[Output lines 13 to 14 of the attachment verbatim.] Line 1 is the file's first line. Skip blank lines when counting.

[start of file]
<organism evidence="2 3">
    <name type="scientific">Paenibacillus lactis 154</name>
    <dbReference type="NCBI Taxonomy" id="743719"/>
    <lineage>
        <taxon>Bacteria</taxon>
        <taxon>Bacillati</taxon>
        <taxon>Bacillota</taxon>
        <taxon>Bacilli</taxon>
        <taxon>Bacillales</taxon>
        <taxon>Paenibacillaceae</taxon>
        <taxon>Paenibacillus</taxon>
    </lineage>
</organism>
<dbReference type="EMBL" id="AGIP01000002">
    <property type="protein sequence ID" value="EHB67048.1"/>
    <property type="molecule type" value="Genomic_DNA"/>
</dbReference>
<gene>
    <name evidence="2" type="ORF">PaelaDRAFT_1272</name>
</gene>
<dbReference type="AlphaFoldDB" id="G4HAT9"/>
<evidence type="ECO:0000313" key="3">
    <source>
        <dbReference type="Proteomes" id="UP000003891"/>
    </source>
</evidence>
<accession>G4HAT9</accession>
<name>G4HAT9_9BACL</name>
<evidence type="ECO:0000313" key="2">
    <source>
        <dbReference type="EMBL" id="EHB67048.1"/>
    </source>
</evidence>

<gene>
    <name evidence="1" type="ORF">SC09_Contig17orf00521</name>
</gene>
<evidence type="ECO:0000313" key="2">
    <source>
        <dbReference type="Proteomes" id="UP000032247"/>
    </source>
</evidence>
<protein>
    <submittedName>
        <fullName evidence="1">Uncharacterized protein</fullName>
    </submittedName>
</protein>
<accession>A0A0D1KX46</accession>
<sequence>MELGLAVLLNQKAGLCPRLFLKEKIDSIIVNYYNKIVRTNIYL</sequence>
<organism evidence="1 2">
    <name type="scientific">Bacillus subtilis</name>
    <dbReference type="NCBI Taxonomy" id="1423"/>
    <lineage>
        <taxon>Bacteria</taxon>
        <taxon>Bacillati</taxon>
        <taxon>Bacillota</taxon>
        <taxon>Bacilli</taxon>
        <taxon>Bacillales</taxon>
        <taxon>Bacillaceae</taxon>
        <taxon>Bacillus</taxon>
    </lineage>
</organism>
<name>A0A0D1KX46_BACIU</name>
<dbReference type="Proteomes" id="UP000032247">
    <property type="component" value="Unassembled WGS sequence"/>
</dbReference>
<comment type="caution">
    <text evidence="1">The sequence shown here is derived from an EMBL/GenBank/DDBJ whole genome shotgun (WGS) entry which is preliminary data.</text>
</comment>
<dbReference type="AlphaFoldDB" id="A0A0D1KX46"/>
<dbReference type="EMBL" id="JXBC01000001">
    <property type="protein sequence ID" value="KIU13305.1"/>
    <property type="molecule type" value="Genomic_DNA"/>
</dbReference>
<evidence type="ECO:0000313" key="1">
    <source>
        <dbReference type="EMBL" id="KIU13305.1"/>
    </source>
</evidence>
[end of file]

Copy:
</organism>
<dbReference type="EMBL" id="AGIP01000002">